The terms “domestic violence” and “intimate partner violence” are today used as synonymous terms to describe some form of abusive behavior by one individual upon another person in a relationship. While these two terms are used interchangeably to describe the same criminal offense, they have different origins. AMU's Dr. Ron Wallace writes about how the term “intimate partner violence” moved us away from the old view that abusive violence only occurs in marital relationships where the husband was the abuser and the wife was the victim. The concept of intimate partner violence acknowledges that abuse can exist in any type of personal intimate relationship, regardless of sexual orientation, marital status, or gender.
By Dr. Gary Minor
Beginning in the mid-1980s, states nationwide began changing domestic violence laws and the criminal justice community began treating domestic violence on the same level as violence involving strangers. To accommodate these legislative changes, police agencies have had to refine how they investigate domestic violence cases. AMU criminal justice professor Gary Minor highlights two sets of questions that officers should ask victims to help build a case against an abuser.
The recent U. S. Supreme Court ruling legalizing same-sex marriage in all 50 states will affect many areas of society, including all segments of the criminal justice system. While the full impact of this ruling will take some time to sort out, there are several immediate issues facing criminal justice agencies. AMU professor Ron Wallace discusses some of the issues that criminal justice agencies must address in light of this new court ruling.
On May 21, the Restoring Education and Learning (REAL) Act was introduced to Congress that would allow state and federal prisoners to receive Pell Grants for a college education, even while incarcerated. There were many reasons why Congress banned Pell Grants to prisoners back in 1994, so why would Congress consider overturning its original decision? AMU professor Michael Pittaro writes about why he opposes this legislation and how there's not enough research to demonstrate that higher education specifically reduces recidivism. If the Pell Grant program is to be extended, it should focus on providing more money to hard-working, law-abiding students.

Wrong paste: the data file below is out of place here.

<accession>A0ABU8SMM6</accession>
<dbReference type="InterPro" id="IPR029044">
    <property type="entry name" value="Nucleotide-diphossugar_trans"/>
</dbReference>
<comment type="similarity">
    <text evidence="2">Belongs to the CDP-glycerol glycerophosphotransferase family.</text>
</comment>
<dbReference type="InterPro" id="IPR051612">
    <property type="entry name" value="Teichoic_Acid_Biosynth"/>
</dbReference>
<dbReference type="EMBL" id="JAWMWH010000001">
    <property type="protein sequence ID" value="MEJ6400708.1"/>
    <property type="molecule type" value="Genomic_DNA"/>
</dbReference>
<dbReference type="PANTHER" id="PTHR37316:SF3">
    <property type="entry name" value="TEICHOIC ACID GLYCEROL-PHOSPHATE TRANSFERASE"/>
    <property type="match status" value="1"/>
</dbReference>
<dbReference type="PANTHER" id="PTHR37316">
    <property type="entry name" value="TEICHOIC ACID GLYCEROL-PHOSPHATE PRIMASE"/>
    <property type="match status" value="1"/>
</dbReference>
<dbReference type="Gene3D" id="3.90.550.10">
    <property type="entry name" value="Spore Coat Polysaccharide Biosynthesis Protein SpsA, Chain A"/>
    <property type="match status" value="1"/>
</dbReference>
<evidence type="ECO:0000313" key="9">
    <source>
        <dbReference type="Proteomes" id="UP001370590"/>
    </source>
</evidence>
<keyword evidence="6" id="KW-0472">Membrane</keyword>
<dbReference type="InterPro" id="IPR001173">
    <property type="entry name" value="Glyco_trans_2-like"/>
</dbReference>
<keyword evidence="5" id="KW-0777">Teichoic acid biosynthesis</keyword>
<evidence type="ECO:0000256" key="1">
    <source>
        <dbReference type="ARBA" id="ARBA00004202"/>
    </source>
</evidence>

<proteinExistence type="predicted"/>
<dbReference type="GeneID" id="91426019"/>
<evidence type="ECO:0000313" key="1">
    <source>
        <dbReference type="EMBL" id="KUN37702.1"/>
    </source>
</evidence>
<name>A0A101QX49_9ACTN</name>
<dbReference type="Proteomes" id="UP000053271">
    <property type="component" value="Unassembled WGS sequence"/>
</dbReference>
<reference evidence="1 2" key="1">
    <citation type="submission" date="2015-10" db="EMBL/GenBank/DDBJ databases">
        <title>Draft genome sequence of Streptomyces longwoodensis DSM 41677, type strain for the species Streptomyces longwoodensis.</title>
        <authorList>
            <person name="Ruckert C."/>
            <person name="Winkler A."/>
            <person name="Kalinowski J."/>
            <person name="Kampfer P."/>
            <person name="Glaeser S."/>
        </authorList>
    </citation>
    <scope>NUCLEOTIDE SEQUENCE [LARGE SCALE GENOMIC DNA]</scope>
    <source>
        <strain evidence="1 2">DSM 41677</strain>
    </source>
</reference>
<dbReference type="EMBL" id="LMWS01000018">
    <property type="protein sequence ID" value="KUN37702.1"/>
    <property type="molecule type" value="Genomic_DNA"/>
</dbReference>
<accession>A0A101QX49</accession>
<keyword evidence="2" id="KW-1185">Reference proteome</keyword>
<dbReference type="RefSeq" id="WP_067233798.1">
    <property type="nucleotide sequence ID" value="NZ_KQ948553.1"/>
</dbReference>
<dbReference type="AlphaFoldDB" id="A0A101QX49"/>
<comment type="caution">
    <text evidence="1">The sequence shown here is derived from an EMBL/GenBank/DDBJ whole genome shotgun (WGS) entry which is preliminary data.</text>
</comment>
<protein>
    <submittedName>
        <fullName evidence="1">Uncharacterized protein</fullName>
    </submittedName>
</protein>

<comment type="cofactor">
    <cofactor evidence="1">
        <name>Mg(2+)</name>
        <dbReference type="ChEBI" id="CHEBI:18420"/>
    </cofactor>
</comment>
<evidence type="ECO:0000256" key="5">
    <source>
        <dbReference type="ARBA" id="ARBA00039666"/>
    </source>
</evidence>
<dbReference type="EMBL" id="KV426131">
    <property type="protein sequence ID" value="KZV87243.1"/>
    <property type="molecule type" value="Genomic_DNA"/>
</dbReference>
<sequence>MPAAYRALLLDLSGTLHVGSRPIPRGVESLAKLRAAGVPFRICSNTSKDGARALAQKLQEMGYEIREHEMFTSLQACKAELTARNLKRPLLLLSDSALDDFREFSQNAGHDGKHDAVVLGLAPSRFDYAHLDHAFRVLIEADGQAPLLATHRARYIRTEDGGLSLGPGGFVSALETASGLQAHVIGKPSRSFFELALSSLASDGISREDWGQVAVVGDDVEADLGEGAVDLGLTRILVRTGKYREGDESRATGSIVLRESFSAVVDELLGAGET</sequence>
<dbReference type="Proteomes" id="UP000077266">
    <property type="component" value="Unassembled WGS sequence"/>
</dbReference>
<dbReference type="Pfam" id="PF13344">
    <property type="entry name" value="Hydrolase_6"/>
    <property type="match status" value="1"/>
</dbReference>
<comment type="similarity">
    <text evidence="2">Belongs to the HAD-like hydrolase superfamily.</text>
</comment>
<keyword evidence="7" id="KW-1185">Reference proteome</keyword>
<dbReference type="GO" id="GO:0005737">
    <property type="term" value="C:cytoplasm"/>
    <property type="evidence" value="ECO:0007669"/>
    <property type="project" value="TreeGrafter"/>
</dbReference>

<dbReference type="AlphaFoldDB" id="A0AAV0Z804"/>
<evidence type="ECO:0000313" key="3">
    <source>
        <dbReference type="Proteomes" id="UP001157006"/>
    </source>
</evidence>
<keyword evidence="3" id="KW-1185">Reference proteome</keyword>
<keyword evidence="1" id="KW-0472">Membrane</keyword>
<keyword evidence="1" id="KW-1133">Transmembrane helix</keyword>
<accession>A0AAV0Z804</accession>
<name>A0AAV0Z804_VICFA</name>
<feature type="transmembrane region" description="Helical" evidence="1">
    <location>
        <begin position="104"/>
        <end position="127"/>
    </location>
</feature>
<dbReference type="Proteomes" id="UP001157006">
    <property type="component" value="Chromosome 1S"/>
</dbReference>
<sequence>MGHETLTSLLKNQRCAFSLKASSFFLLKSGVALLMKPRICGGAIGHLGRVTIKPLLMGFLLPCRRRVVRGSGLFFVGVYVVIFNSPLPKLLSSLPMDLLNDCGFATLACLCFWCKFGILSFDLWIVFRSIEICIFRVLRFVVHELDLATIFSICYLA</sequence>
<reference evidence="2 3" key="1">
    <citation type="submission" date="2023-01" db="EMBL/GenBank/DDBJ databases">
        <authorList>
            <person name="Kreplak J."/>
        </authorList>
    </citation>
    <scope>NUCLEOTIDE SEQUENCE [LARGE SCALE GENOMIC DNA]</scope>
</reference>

Erin Merryn was a victim of child rape and sexual abuse. In an effort to help other child victims, she has dedicated her life to pushing states to adopt Erin's Law, which requires schools to teach age-appropriate curriculum about sexual abuse to students in prekindergarten through fifth-grade. The purpose of this educational effort is to get victims to disclose abuse. Read more from AMU professor Michael Beshears about the progress of this law and why it has stalled in some state legislatures.
The Posse Comitatus Act of 1878 limits the use and participation of the military in policing the civilian population. As with any law, this act has both supporters and opponents. Those who support this legislation argue it’s essential in helping limit potential federal abuses of power. Opponents believe this act has fully outlived its usefulness in the post-9/11 world and should be abolished. Here's why this act needs to be updated.
By Leischen Stelter, American Military University
The news is often filled with stories of sex trafficking, forced labor, domestic work, forced adoption, and even the illegal trade of human organs. While these are often seen as separate criminal issues, these are all forms of human trafficking and need to be addressed in a coordinated way.